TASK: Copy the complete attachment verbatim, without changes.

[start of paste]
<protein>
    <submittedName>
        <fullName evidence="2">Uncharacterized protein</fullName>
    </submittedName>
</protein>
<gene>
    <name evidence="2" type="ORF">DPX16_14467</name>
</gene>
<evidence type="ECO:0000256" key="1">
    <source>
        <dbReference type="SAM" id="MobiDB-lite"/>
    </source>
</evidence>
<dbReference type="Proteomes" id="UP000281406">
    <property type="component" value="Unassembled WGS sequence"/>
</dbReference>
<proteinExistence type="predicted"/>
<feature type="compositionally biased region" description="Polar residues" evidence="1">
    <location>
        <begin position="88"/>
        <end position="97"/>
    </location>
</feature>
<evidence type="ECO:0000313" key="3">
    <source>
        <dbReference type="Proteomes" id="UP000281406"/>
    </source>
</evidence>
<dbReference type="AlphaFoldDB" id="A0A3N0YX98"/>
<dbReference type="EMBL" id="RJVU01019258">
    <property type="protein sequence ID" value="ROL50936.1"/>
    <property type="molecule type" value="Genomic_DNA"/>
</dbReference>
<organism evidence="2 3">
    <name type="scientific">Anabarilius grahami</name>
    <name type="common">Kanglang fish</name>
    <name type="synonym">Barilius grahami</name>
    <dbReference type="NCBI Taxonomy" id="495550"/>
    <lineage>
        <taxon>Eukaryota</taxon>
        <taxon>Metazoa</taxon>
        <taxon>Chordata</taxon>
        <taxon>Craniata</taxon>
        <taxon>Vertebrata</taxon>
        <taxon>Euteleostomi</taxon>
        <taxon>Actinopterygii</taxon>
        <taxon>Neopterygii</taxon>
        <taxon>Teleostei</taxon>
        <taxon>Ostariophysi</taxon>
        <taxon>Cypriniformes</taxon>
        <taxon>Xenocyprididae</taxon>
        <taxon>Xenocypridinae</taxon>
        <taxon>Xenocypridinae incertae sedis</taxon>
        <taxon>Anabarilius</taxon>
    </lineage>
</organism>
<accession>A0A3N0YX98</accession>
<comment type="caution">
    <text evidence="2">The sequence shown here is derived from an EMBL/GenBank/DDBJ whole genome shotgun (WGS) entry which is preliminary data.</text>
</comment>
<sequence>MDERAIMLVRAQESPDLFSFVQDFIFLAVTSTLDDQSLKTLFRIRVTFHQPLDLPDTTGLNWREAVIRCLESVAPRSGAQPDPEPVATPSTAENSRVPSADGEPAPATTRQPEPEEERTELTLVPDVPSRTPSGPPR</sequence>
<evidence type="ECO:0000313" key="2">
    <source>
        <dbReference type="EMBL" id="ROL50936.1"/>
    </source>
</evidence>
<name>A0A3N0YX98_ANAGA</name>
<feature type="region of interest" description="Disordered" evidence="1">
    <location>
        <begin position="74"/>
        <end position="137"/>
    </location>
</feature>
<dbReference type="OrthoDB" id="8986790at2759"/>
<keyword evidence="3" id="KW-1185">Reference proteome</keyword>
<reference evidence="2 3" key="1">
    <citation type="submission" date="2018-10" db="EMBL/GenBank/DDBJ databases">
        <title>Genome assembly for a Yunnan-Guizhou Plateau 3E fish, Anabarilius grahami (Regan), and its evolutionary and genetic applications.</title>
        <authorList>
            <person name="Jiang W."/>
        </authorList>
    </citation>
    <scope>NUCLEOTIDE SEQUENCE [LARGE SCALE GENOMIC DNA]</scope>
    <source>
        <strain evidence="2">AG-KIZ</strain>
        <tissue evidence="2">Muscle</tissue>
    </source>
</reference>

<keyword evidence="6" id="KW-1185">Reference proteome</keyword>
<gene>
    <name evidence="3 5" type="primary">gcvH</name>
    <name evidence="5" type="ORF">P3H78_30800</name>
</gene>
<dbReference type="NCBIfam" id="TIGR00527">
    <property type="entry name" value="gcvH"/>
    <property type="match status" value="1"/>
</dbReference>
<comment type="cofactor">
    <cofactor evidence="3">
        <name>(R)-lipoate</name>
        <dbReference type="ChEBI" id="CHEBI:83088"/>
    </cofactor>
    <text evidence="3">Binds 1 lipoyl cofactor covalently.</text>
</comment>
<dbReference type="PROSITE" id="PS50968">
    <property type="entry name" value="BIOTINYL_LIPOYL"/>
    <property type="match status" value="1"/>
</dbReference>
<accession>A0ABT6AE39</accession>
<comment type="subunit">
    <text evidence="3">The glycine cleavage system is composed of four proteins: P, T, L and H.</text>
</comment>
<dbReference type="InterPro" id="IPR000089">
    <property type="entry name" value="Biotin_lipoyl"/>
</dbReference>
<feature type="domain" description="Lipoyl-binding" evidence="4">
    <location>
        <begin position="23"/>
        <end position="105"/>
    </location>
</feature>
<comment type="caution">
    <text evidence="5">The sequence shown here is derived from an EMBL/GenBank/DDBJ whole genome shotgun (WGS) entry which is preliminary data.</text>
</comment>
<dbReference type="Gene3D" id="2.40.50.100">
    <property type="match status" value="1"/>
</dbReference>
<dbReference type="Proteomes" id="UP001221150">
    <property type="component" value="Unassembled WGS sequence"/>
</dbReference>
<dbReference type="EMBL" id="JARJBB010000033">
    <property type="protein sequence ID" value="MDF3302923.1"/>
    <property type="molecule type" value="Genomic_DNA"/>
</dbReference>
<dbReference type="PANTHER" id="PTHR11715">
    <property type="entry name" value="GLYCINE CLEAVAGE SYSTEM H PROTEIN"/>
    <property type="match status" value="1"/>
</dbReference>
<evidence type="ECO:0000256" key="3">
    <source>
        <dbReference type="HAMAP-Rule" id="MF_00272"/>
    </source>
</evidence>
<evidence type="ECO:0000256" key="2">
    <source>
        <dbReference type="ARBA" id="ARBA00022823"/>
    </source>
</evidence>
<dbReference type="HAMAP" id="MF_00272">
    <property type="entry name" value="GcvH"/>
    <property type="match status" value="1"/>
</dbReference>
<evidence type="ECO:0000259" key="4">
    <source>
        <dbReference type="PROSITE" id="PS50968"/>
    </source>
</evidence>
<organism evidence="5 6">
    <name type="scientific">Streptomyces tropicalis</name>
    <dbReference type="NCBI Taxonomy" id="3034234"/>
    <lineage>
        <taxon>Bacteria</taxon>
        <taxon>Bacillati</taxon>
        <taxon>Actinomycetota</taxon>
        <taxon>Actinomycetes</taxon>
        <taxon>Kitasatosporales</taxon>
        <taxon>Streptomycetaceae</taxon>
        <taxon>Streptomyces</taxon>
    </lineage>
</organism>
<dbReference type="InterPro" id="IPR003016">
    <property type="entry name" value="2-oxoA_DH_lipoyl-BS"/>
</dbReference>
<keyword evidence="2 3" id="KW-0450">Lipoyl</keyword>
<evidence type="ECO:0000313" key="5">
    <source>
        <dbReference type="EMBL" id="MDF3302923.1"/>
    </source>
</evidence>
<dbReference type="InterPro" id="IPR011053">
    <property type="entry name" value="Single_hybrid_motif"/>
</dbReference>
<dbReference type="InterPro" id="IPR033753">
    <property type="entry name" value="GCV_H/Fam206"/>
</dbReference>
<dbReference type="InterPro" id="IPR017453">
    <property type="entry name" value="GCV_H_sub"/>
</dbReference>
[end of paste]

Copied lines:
<protein>
    <submittedName>
        <fullName evidence="2">Uncharacterized protein</fullName>
    </submittedName>
</protein>
<gene>
    <name evidence="2" type="ORF">DPX16_14467</name>
</gene>
<evidence type="ECO:0000256" key="1">
    <source>
        <dbReference type="SAM" id="MobiDB-lite"/>
    </source>
</evidence>
<dbReference type="Proteomes" id="UP000281406">
    <property type="component" value="Unassembled WGS sequence"/>
</dbReference>
<proteinExistence type="predicted"/>
<feature type="compositionally biased region" description="Polar residues" evidence="1">
    <location>
        <begin position="88"/>
        <end position="97"/>
    </location>
</feature>
<evidence type="ECO:0000313" key="3">
    <source>
        <dbReference type="Proteomes" id="UP000281406"/>
    </source>
</evidence>
<dbReference type="AlphaFoldDB" id="A0A3N0YX98"/>
<dbReference type="EMBL" id="RJVU01019258">
    <property type="protein sequence ID" value="ROL50936.1"/>
    <property type="molecule type" value="Genomic_DNA"/>
</dbReference>
<organism evidence="2 3">
    <name type="scientific">Anabarilius grahami</name>
    <name type="common">Kanglang fish</name>
    <name type="synonym">Barilius grahami</name>
    <dbReference type="NCBI Taxonomy" id="495550"/>
    <lineage>
        <taxon>Eukaryota</taxon>
        <taxon>Metazoa</taxon>
        <taxon>Chordata</taxon>
        <taxon>Craniata</taxon>
        <taxon>Vertebrata</taxon>
        <taxon>Euteleostomi</taxon>
        <taxon>Actinopterygii</taxon>
        <taxon>Neopterygii</taxon>
        <taxon>Teleostei</taxon>
        <taxon>Ostariophysi</taxon>
        <taxon>Cypriniformes</taxon>
        <taxon>Xenocyprididae</taxon>
        <taxon>Xenocypridinae</taxon>
        <taxon>Xenocypridinae incertae sedis</taxon>
        <taxon>Anabarilius</taxon>
    </lineage>
</organism>
<accession>A0A3N0YX98</accession>
<comment type="caution">
    <text evidence="2">The sequence shown here is derived from an EMBL/GenBank/DDBJ whole genome shotgun (WGS) entry which is preliminary data.</text>
</comment>
<sequence>MDERAIMLVRAQESPDLFSFVQDFIFLAVTSTLDDQSLKTLFRIRVTFHQPLDLPDTTGLNWREAVIRCLESVAPRSGAQPDPEPVATPSTAENSRVPSADGEPAPATTRQPEPEEERTELTLVPDVPSRTPSGPPR</sequence>
<evidence type="ECO:0000313" key="2">
    <source>
        <dbReference type="EMBL" id="ROL50936.1"/>
    </source>
</evidence>
<name>A0A3N0YX98_ANAGA</name>
<feature type="region of interest" description="Disordered" evidence="1">
    <location>
        <begin position="74"/>
        <end position="137"/>
    </location>
</feature>
<dbReference type="OrthoDB" id="8986790at2759"/>
<keyword evidence="3" id="KW-1185">Reference proteome</keyword>
<reference evidence="2 3" key="1">
    <citation type="submission" date="2018-10" db="EMBL/GenBank/DDBJ databases">
        <title>Genome assembly for a Yunnan-Guizhou Plateau 3E fish, Anabarilius grahami (Regan), and its evolutionary and genetic applications.</title>
        <authorList>
            <person name="Jiang W."/>
        </authorList>
    </citation>
    <scope>NUCLEOTIDE SEQUENCE [LARGE SCALE GENOMIC DNA]</scope>
    <source>
        <strain evidence="2">AG-KIZ</strain>
        <tissue evidence="2">Muscle</tissue>
    </source>
</reference>

<keyword evidence="6" id="KW-1185">Reference proteome</keyword>
<gene>
    <name evidence="3 5" type="primary">gcvH</name>
    <name evidence="5" type="ORF">P3H78_30800</name>
</gene>
<dbReference type="NCBIfam" id="TIGR00527">
    <property type="entry name" value="gcvH"/>
    <property type="match status" value="1"/>
</dbReference>
<comment type="cofactor">
    <cofactor evidence="3">
        <name>(R)-lipoate</name>
        <dbReference type="ChEBI" id="CHEBI:83088"/>
    </cofactor>
    <text evidence="3">Binds 1 lipoyl cofactor covalently.</text>
</comment>
<dbReference type="PROSITE" id="PS50968">
    <property type="entry name" value="BIOTINYL_LIPOYL"/>
    <property type="match status" value="1"/>
</dbReference>
<accession>A0ABT6AE39</accession>
<comment type="subunit">
    <text evidence="3">The glycine cleavage system is composed of four proteins: P, T, L and H.</text>
</comment>
<dbReference type="InterPro" id="IPR000089">
    <property type="entry name" value="Biotin_lipoyl"/>
</dbReference>
<feature type="domain" description="Lipoyl-binding" evidence="4">
    <location>
        <begin position="23"/>
        <end position="105"/>
    </location>
</feature>
<comment type="caution">
    <text evidence="5">The sequence shown here is derived from an EMBL/GenBank/DDBJ whole genome shotgun (WGS) entry which is preliminary data.</text>
</comment>
<dbReference type="Gene3D" id="2.40.50.100">
    <property type="match status" value="1"/>
</dbReference>
<dbReference type="Proteomes" id="UP001221150">
    <property type="component" value="Unassembled WGS sequence"/>
</dbReference>
<dbReference type="EMBL" id="JARJBB010000033">
    <property type="protein sequence ID" value="MDF3302923.1"/>
    <property type="molecule type" value="Genomic_DNA"/>
</dbReference>
<dbReference type="PANTHER" id="PTHR11715">
    <property type="entry name" value="GLYCINE CLEAVAGE SYSTEM H PROTEIN"/>
    <property type="match status" value="1"/>
</dbReference>
<evidence type="ECO:0000256" key="3">
    <source>
        <dbReference type="HAMAP-Rule" id="MF_00272"/>
    </source>
</evidence>
<evidence type="ECO:0000256" key="2">
    <source>
        <dbReference type="ARBA" id="ARBA00022823"/>
    </source>
</evidence>
<dbReference type="HAMAP" id="MF_00272">
    <property type="entry name" value="GcvH"/>
    <property type="match status" value="1"/>
</dbReference>
<evidence type="ECO:0000259" key="4">
    <source>
        <dbReference type="PROSITE" id="PS50968"/>
    </source>
</evidence>
<organism evidence="5 6">
    <name type="scientific">Streptomyces tropicalis</name>
    <dbReference type="NCBI Taxonomy" id="3034234"/>
    <lineage>
        <taxon>Bacteria</taxon>
        <taxon>Bacillati</taxon>
        <taxon>Actinomycetota</taxon>
        <taxon>Actinomycetes</taxon>
        <taxon>Kitasatosporales</taxon>
        <taxon>Streptomycetaceae</taxon>
        <taxon>Streptomyces</taxon>
    </lineage>
</organism>
<dbReference type="InterPro" id="IPR003016">
    <property type="entry name" value="2-oxoA_DH_lipoyl-BS"/>
</dbReference>
<keyword evidence="2 3" id="KW-0450">Lipoyl</keyword>
<evidence type="ECO:0000313" key="5">
    <source>
        <dbReference type="EMBL" id="MDF3302923.1"/>
    </source>
</evidence>
<dbReference type="InterPro" id="IPR011053">
    <property type="entry name" value="Single_hybrid_motif"/>
</dbReference>
<dbReference type="InterPro" id="IPR033753">
    <property type="entry name" value="GCV_H/Fam206"/>
</dbReference>
<dbReference type="InterPro" id="IPR017453">
    <property type="entry name" value="GCV_H_sub"/>
</dbReference>